Central pontine myelinolysis (CPM), a frequently fatal disorder, is often associated with hyponatremia.1-3 To our knowledge, the first reported case of concurrent CPM and Addison's disease is described herein. The clinical dilemma of proper treatment of severe hyponatremia is exemplified by this case.
REPORT OF A CASE
A 17-year-old girl had amenorrhea 11/2 years before her admission to St Agnes Hospital, Baltimore, on Nov 16, 1980, because of a three-week history of progressive weakness, abdominal pain, anorexia, vomiting, hypotension (BP, 86/56 mm Hg), and severe electrolyte imbalance (serum sodium level, 100 mEq/L; potassium level, 6.6 mEq/L; chloride level, 68 mEq/L; carbon dioxide level, 20 mEq/L; serum urea nitrogen level, 16 mEq/L; glucose level, 78 mEq/L). She had dry skin, dry mucous membranes, and sunken eyes. Her skin was deeply tanned and she was sexually mature. Other than general weakness, results of a neurological examination were normal. Initial treatment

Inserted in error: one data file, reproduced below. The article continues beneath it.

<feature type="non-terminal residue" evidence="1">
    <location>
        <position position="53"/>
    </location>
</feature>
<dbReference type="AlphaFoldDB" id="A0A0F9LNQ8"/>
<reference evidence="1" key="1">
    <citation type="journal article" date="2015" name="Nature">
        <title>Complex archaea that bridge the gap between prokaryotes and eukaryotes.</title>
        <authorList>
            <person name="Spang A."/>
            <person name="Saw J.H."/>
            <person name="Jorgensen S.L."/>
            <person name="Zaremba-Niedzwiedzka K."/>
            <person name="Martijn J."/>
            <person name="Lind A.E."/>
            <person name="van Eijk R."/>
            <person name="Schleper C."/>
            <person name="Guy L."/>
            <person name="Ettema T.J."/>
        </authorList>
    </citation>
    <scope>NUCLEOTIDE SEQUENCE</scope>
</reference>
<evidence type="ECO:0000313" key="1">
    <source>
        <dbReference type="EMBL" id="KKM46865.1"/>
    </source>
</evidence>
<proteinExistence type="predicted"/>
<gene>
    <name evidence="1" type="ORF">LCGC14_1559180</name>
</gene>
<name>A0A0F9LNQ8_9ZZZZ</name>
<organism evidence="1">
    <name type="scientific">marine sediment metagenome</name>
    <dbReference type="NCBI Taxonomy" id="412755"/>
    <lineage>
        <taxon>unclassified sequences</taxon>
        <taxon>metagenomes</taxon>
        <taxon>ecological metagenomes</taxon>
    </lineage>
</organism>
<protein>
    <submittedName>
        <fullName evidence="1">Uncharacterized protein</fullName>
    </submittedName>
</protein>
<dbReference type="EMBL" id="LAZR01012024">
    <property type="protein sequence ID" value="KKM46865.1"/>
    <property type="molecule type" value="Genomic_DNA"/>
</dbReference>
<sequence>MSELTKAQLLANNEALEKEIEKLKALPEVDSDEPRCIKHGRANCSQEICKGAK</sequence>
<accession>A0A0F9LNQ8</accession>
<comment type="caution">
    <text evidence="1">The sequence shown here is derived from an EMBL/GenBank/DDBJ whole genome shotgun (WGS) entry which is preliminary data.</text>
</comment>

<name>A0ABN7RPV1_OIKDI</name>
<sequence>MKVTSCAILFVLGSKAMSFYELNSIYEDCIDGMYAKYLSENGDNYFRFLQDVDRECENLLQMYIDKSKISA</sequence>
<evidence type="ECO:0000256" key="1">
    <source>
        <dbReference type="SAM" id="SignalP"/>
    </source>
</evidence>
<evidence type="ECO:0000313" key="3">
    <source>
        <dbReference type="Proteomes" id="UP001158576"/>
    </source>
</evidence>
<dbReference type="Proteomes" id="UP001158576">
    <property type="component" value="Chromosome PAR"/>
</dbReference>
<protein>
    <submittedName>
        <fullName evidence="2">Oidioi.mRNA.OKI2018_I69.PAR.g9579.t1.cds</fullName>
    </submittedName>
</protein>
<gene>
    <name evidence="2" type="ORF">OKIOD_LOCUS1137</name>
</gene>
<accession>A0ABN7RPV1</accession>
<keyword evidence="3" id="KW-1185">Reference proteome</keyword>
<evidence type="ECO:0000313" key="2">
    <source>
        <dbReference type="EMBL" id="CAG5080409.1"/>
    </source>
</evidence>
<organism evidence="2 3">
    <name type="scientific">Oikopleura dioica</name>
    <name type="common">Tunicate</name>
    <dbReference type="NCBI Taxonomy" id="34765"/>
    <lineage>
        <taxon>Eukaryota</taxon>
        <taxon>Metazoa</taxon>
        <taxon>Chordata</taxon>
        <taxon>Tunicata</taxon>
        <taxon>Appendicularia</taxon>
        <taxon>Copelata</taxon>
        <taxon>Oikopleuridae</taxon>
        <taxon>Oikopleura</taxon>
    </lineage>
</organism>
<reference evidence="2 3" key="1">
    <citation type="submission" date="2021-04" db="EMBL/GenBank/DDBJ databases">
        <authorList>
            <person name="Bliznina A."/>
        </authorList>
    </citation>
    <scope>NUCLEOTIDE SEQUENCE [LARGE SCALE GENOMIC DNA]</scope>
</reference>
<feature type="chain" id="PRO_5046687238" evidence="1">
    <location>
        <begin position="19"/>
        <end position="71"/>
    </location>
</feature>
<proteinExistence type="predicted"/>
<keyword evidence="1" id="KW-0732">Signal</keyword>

Kandt RS, Heldrich FJ, Moser HW. Recovery From Probable Central Pontine Myelinolysis Associated With Addison's Disease. Arch Neurol. 1983;40(2):118–119. doi:10.1001/archneur.1983.04050020080020
Customize your JAMA Network experience by selecting one or more topics from the list below.
Create a personal account or sign in to: